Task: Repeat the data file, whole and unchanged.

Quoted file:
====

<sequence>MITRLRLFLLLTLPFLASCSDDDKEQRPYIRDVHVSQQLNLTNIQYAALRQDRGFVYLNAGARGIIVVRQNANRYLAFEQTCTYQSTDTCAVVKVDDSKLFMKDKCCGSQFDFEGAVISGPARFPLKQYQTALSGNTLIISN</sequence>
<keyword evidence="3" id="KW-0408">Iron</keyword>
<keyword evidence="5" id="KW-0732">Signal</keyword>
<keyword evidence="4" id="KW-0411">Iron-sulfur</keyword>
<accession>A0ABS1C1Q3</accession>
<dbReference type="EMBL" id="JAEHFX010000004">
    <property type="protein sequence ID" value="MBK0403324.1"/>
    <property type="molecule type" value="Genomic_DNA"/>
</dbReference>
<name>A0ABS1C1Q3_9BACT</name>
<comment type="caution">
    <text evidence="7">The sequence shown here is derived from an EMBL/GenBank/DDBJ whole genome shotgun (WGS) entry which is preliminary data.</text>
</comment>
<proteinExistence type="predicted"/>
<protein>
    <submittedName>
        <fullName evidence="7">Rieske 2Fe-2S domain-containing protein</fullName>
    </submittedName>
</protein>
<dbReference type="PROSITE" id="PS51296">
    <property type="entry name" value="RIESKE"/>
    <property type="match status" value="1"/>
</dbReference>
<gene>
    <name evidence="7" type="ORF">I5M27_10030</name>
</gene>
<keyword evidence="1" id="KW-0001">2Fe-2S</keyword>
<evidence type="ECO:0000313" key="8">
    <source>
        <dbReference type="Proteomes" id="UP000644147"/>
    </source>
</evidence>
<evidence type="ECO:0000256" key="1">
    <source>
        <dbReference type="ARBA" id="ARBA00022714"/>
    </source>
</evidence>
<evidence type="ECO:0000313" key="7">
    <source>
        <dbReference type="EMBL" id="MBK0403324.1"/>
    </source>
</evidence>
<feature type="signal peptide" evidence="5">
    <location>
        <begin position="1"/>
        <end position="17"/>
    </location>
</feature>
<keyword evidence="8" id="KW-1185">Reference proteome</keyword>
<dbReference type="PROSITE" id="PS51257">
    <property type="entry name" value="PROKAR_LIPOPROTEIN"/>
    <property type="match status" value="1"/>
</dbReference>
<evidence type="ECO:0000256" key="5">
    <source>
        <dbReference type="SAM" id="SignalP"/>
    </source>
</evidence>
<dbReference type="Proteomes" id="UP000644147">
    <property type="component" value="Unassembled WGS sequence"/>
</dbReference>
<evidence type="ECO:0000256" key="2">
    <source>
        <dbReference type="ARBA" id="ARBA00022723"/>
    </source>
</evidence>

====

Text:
<sequence>MITRLRLFLLLTLPFLASCSDDDKEQRPYIRDVHVSQQLNLTNIQYAALRQDRGFVYLNAGARGIIVVRQNANRYLAFEQTCTYQSTDTCAVVKVDDSKLFMKDKCCGSQFDFEGAVISGPARFPLKQYQTALSGNTLIISN</sequence>
<keyword evidence="3" id="KW-0408">Iron</keyword>
<keyword evidence="5" id="KW-0732">Signal</keyword>
<keyword evidence="4" id="KW-0411">Iron-sulfur</keyword>
<accession>A0ABS1C1Q3</accession>
<dbReference type="EMBL" id="JAEHFX010000004">
    <property type="protein sequence ID" value="MBK0403324.1"/>
    <property type="molecule type" value="Genomic_DNA"/>
</dbReference>
<name>A0ABS1C1Q3_9BACT</name>
<comment type="caution">
    <text evidence="7">The sequence shown here is derived from an EMBL/GenBank/DDBJ whole genome shotgun (WGS) entry which is preliminary data.</text>
</comment>
<proteinExistence type="predicted"/>
<protein>
    <submittedName>
        <fullName evidence="7">Rieske 2Fe-2S domain-containing protein</fullName>
    </submittedName>
</protein>
<dbReference type="PROSITE" id="PS51296">
    <property type="entry name" value="RIESKE"/>
    <property type="match status" value="1"/>
</dbReference>
<gene>
    <name evidence="7" type="ORF">I5M27_10030</name>
</gene>
<keyword evidence="1" id="KW-0001">2Fe-2S</keyword>
<evidence type="ECO:0000313" key="8">
    <source>
        <dbReference type="Proteomes" id="UP000644147"/>
    </source>
</evidence>
<evidence type="ECO:0000256" key="1">
    <source>
        <dbReference type="ARBA" id="ARBA00022714"/>
    </source>
</evidence>
<evidence type="ECO:0000313" key="7">
    <source>
        <dbReference type="EMBL" id="MBK0403324.1"/>
    </source>
</evidence>
<feature type="signal peptide" evidence="5">
    <location>
        <begin position="1"/>
        <end position="17"/>
    </location>
</feature>
<keyword evidence="8" id="KW-1185">Reference proteome</keyword>
<dbReference type="PROSITE" id="PS51257">
    <property type="entry name" value="PROKAR_LIPOPROTEIN"/>
    <property type="match status" value="1"/>
</dbReference>
<evidence type="ECO:0000256" key="5">
    <source>
        <dbReference type="SAM" id="SignalP"/>
    </source>
</evidence>
<dbReference type="Proteomes" id="UP000644147">
    <property type="component" value="Unassembled WGS sequence"/>
</dbReference>
<evidence type="ECO:0000256" key="2">
    <source>
        <dbReference type="ARBA" id="ARBA00022723"/>
    </source>
</evidence>